Although it paints a grim picture, Before the Flood offers hope. We have the power within our hands if we are willing to protect the earth not just from our future generations but for us, in the here and now. Before the Flood offers a wide array of solutions, beginning right here at home. Forty-seven percent of United States land is used for agriculture, and of that figure, 70% is used to grow cattle feed. Imagine that: in this country cattle have more land dedicated to their diet than human beings. But the real problem is the methane gas cattle release while eating their feed; one molecule of methane is equivalent to 23 molecules of carbon dioxide. Imagine that: 10-12% of US greenhouse emissions can be traced to cattle farming. Eating less beef would clear the air that much more.
Then there’s electricity. Per capita, the United States is the highest consumer of electricity in the world. One American uses as much electricity as 10 Chinese, 34 Indians, and 64 Nigerians. Much of this can be accounted for by the massive growth of building larger homes and offices. The price of expansion is far greater than what is on the electricity bill.
Then there’s the unseen killer: palm oil, the cheap vegetable oil used in processed foods and cosmetics made by companies including Burger King, Tyson, Kraft Heinz, Smart Ones, Nissin, Pepsico, Sara Lee, Doritos, and Quaker, among others. In order to produce palm oil, the rain forests of Indonesia are being destroyed at a radical rate, destroying an ancient world filled with tigers, orangutans, rhinoceros, and elephants. It’s hard to conceive that the world is dying so that Americans can indulge their tastebuds, but there it is.
Before the Flood offers more solutions, ones that go further than our consumption habits. We can look to Sweden, which has become the first fossil fuel free nation on earth, and Denmark, which produces over 100% of its energy from wind. DiCaprio takes us inside a Tesla Gigafactory to meet with business magnate, engineer, and inventor Elon Musk. Musk has devised the Gigafactory, which could transition the entire world to natural energy—which is a free and renewable resource.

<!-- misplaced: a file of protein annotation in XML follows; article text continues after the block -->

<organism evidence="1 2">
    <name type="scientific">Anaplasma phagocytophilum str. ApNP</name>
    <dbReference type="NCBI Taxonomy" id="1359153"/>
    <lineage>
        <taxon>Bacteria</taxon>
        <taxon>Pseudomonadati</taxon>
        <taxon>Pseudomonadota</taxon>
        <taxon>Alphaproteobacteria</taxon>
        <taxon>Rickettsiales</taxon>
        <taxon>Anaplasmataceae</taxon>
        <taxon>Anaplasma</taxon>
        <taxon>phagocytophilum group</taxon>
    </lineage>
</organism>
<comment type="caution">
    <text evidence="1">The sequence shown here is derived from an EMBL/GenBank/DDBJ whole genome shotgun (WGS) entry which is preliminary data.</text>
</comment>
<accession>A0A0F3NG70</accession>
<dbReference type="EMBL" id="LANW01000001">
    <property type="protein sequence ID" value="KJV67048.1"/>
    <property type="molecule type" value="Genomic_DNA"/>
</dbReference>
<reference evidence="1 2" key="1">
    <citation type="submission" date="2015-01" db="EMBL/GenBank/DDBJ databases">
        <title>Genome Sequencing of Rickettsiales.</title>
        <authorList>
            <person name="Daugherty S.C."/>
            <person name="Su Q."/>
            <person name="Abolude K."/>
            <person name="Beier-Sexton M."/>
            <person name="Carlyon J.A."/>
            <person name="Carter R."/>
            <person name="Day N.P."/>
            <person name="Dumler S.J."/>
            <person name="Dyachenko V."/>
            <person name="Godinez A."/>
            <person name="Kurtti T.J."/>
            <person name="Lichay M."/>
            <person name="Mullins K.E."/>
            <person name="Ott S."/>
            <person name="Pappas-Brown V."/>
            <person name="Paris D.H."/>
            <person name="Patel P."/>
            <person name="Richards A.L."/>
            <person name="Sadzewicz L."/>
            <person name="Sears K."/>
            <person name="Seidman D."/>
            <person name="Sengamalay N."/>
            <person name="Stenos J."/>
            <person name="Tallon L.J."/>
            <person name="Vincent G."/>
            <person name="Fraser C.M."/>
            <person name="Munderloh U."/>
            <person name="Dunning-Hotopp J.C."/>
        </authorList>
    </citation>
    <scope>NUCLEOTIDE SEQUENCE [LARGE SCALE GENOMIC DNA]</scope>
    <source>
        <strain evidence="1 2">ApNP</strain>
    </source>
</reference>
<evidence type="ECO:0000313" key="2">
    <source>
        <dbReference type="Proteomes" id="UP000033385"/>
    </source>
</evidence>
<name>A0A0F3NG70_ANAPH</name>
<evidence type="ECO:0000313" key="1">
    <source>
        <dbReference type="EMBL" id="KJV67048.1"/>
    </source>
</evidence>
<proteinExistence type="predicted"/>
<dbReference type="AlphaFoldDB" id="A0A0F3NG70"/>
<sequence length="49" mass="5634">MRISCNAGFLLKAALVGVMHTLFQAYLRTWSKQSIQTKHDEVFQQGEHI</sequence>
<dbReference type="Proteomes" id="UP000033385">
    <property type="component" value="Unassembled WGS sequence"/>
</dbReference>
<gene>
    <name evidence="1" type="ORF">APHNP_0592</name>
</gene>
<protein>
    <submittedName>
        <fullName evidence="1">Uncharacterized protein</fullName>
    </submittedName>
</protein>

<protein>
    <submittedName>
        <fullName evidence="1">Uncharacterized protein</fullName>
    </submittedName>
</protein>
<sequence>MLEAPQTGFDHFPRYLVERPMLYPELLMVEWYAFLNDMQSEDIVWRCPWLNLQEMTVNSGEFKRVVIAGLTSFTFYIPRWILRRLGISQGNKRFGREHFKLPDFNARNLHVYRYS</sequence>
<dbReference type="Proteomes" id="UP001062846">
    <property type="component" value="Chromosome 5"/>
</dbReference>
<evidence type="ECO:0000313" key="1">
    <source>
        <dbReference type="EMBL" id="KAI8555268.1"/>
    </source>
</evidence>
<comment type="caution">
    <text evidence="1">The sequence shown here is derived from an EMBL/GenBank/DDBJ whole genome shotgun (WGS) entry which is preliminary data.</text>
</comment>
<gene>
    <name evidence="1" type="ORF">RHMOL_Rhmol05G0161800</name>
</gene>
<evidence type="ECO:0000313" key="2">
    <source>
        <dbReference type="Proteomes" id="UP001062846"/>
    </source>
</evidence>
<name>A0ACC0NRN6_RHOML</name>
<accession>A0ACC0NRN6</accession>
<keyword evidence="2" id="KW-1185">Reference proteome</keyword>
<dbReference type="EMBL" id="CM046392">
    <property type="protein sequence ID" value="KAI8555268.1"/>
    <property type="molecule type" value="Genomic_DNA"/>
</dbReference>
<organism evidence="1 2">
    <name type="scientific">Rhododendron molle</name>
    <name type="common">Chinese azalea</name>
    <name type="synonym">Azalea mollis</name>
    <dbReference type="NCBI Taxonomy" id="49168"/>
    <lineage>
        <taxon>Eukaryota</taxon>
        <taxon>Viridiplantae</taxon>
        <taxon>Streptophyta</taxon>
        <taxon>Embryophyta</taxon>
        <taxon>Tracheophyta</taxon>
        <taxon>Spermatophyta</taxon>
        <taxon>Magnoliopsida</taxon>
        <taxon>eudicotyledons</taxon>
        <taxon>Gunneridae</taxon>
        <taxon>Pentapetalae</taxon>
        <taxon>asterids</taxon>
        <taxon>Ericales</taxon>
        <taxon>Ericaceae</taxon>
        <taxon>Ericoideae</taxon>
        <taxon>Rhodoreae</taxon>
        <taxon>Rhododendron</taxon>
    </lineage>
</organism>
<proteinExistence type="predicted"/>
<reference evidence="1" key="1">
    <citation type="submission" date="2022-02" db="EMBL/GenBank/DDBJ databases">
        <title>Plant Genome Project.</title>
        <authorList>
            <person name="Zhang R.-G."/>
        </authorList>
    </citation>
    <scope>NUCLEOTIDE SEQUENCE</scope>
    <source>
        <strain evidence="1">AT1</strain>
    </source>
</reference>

The possibilities for change, for a clean, safe earth really do exist—and they require far less from us than the dark, horrific alternative. Human nature, being pragmatic in the best of circumstances, lends itself to short-term thinking and immediate solutions. In that way, it cannot be stressed enough that the time is now. We will be far better off making these sacrifices than paying for denial and avoidance—a debt that is only going to escalate at an exponential rate and come due in the near future.
DiCaprio is to be commended for his determination to expand his role beyond the realm of entertainment, and give something back, something in which he admits his complicity and struggles with solutions, just like us. In addition to raising the issues, he meets with a wide array of experts, scientists, activists, and politicians including U.N. Secretary General Ban Ki-Moon, President Barack Obama, Secretary of State John Kerry, as well as Pope Francis. DiCaprio also includes the positions of climate change deniers like Ted Cruz, Marco Rubio, Florida governor Rick Scott, among others, allowing us a view of how the issue is being represented on the local, state, and federal levels.
Ultimately, Before the Flood is a must-see for anyone who cares about the fate of the Earth. We got ourselves into this mess, so it’s incumbent upon us ourselves so that we can do everything in our power to clean it up—before it’s too late.
All photos: Courtesy of National Geographic.
Miss Rosen is a New York-based writer, curator, and brand strategist. There is nothing she adores so much as photography and books. A small part of her wishes she had a proper library, like in the game of Clue. Then she could blaze and write soliloquies to her in and out of print loves.